My career has always felt unfinished.
That’s a natural result of retiring early and unexpectedly: no matter how much you have to be proud of, there’s always going to be something scratching at you, forcing you to wonder about what might have been, over and over again.
That’s not to say I haven’t made peace with bowing out of basketball. My life was in danger. I didn’t want to gamble it—not to mention the presence of a father and husband in my family—for more chances at glory. And I’m preeeetttyy proud of everything I accomplished.
Ironically, though, retirement came just as I’d developed a new outlook on taking care of myself. In any sport, paying attention to your body is monumental. But when you start out young, with what feel like endless supplies of energy and confidence, there’s a whole lot of stuff you can rationalize. Take your diet: During my first few years in the league, I was still a frequent visitor of my local fast food chains at home and on the road. . And sure, in the back of my head, there was my father’s voice from childhood: Boy, don’t eat that stuff—you’re putting unleaded gas in a Ferrari. But I felt invincible, like I could bounce back from anything. After all, I’d already made it to the bigtime—and I hadn’t been slowed down by the cheesesteaks I’d get in Philly and the Whataburgers in San Antonio...which were especially good after a loss!
But as you get older, that changes. I was around 30 when I realized I wasn’t one of the young guns on the court anymore—I had aged into being the one my opponents were motivated to be on their A game to defeat. Every night, guys came at me hard and fast. . I wasn’t out of shape, but I was more keyed into what it took to feel good on game days. I still remember Ray Allen joking while he told me to “wait until your body feels like after the game...before the game.” And I remember when that promise came true.
After I hit that point of self-awareness, I tried so many different things to stay in shape that my house started to rival the clubhouse’s treatment center. Why? Because your team can only offer you so much—and taking care of yourself doesn’t stop when you hit the showers and head home. Take LeBron: we can talk all day about how great he is at the age of 37, but that conversation is incomplete without mentioning the time he’s put in researching, training, and preparing, season after season. I mean, the guy spends a million a year on his body. That’s invisible work, but it can also be some of the hardest you’ll do. And the return on that investment is exponential, especially with everything we know now about how to get the most out of your body.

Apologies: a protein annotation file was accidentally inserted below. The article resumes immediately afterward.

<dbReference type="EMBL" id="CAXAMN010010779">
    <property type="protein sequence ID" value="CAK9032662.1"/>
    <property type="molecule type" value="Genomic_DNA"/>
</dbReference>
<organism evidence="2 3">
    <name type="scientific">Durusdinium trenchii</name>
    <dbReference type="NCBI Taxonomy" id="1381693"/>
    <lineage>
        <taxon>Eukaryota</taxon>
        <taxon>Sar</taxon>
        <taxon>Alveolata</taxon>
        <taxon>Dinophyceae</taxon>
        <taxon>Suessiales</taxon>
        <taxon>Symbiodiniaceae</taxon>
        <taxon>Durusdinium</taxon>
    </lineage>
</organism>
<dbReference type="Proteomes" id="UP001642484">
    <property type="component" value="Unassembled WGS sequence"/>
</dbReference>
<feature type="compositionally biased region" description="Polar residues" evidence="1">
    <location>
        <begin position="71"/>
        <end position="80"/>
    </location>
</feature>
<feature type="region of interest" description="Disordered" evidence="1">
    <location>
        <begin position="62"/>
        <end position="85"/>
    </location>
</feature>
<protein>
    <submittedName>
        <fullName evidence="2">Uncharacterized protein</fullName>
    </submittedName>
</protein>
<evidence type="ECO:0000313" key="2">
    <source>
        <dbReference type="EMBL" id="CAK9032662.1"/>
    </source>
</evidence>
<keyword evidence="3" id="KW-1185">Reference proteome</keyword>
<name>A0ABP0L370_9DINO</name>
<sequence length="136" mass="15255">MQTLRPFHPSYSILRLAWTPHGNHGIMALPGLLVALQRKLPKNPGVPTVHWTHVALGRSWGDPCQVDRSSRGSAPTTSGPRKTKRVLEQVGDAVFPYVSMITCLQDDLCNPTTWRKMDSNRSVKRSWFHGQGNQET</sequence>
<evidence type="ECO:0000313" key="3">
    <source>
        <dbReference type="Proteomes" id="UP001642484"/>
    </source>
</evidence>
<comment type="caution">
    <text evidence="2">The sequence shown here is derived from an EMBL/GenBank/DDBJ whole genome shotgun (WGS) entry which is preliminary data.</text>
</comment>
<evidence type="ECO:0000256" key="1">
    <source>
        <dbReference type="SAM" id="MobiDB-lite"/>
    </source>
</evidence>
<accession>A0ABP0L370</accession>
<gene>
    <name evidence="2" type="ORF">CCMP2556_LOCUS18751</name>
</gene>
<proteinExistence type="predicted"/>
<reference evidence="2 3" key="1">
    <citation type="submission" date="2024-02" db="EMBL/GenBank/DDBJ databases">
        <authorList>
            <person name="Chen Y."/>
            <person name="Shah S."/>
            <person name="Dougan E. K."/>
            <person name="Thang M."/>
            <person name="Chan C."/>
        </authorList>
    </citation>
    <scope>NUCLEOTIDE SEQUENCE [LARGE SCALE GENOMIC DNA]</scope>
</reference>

Truth is, there’s way more information about health and self-preservation out there than there was 20, even 10 years ago. More options to explore, strategies to try. That’s a wonderful thing. But I hope today’s pro athletes will be open to that exploration and trial before they are forced to be—or before it’s too late.
Performance enhancement. Loaded words, right? Thing is, they don’t have to only mean steroids (which, I’d argue, end up doing the opposite of enhancement, but that’s for another post). Across sports, athletes are trying new stem cell therapies to treat damage to muscles and tendons. They’re looking at NAD+ treatments, a form of IV therapy that targets the repairing abilities of cells. The number of other cellular and DNA-targeting treatments is always growing. And they’re available everywhere—hell, Kobe even went to Germany to have blood re-injected into his knees. This isn’t me endorsing any particular one—but I will advocate for keeping an open mind, staying tuned to new developments in the world of well-being. Even a massage can go a long way.
Now, of course there are a good bit of substances that are no-nos depending on the sport. I’d be remiss if I didn’t say so. But that’s just another reason to stay up on these things—to make sure you’re not taking a path that’s going to curl back and bite you in the ass. Investing in your body means giving your mind a workout, too. And that’s not just advice for athletes. I think we all can do better.
Even though I’m not playing 82-game seasons anymore, I still have things as simple as my dad’s mantra about food as fuel echoing in my head. Think of the human body as a machine that needs maintenance—not that different from the cars in one of my favorite sports, Formula One.
When you stand in the pit and take in the sheer amount of focus, engineering, and attention to detail that go into one vehicle, in the pure pursuit of performance? That’s a well-oiled machine! It’s the difference between first and last place! And whether you retire early or play long past everyone’s expectations, you’ll want to say you did everything to maximize your own machinery. Because we only get one body... as far as I know.